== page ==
On Nov. 2, 1973, however, Chinguar ran away from the UNITA areas and presented himself to the Portuguese colonial administrators in Luso. "I was fed up and tied of life in the bush," he said. "It was too hard, and many of us were being killed by the Portuguese."
The Portuguese used him, he said, "to go around in the forest and find out where the UNITA bases were. Then they would launch an offensive. No, I didn't care. They told me that UNITA people were bandits and terrorists and I was doing the right thing."
He also worked as a bartender for the Portuguese soldiers.
After the Portuguese agreed to grand Angola its independence, Chinguar returned to Huambo, his hometown, where he opened a food shop with money his father lent him, he said.
"All [three] liberation movements were holding daily rallies in Huambo," Chinguar continued.
"I used to attend the UNITA rallies, but I didn't join," Chinguar said, "I was ashamed. I had failed as a revolutionary."
After the Popular Movement won the opening rounds of the civil war, Chinguar joined that movement. "I was a member . . . so I could get things for my shop. It was very difficult to get food because there was only enough food for the government and Cuban soldiers."
"I never told them I had been a member of UNITA because I was afraid I would have been killed," he said. In August 1976 he began to work for the Popular Movement's secret police. "I did it to protect myself. I didn't want the soldiers to come to my shop and take things."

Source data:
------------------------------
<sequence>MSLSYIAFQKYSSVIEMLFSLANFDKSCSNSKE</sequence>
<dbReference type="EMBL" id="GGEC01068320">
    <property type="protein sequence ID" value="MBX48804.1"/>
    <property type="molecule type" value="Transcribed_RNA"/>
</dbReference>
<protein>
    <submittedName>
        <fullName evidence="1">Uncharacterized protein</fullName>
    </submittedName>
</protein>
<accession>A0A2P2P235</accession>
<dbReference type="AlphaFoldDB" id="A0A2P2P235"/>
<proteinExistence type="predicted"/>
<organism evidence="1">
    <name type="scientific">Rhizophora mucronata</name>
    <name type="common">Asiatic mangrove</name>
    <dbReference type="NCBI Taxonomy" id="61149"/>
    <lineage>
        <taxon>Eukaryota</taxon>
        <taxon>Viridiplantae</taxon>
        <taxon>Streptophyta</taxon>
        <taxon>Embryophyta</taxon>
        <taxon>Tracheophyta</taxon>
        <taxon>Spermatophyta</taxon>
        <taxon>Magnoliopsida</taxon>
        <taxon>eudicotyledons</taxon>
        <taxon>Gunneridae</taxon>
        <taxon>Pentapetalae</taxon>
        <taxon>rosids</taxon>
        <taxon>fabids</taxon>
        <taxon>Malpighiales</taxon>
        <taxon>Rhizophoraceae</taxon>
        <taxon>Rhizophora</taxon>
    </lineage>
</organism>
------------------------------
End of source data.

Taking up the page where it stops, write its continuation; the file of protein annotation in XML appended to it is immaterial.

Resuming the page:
Three men he knew from his days as a guerrilla were working in Huambo as clandestine UNITA saboteurs. "I turned them in to the police," he said. "Two of them were later released and one of them was never heard form again."
In September, the Popular Movement soldiers came to his shop and at gunpoint took his car, $750 in cash and all his merchandise, he said. He then moved to Santo Armaro, a small town six miles east of Huambo, and opened a new shop. Periodically, he said, he would go into Huambo to buy things for this shop.
On his last trip to Huambo, he was captured by armed UNITA guerrillas. "I was staying at a friend's house in Chiva," a slum area on the eastern outskirts of Huambo, he said. "I was Jan. 19. About 10 p.m., the UNITA guerrillas knocked on the door and called me out. I didn't try to run. I knew why they had come."
"There were eight of them," he recalled. "They said I was an mbofo (informer), tied my hands behind me and walked me out of the city," Chinguar said. Twelve days later, traveling by foot, Chinguar arrived at the prison in th forrst of southern Bie Province.
"Savimbi told me I will be excused," Chinguar said. "I will now try to correct my mistakes and work hard for the party, if they will let me."
As Chinguar climbed back down into the hole, my interpreter, guerrilla private George Pinto Chikoti, turned to me and said. "This man has no consciousness. He is dangerous and should be shot."
"Savimbi said he should be forgiven, but we soldiers are against it," Chikoti continued, "I can understand him making two mistakes, but after that it is not easy to forgive."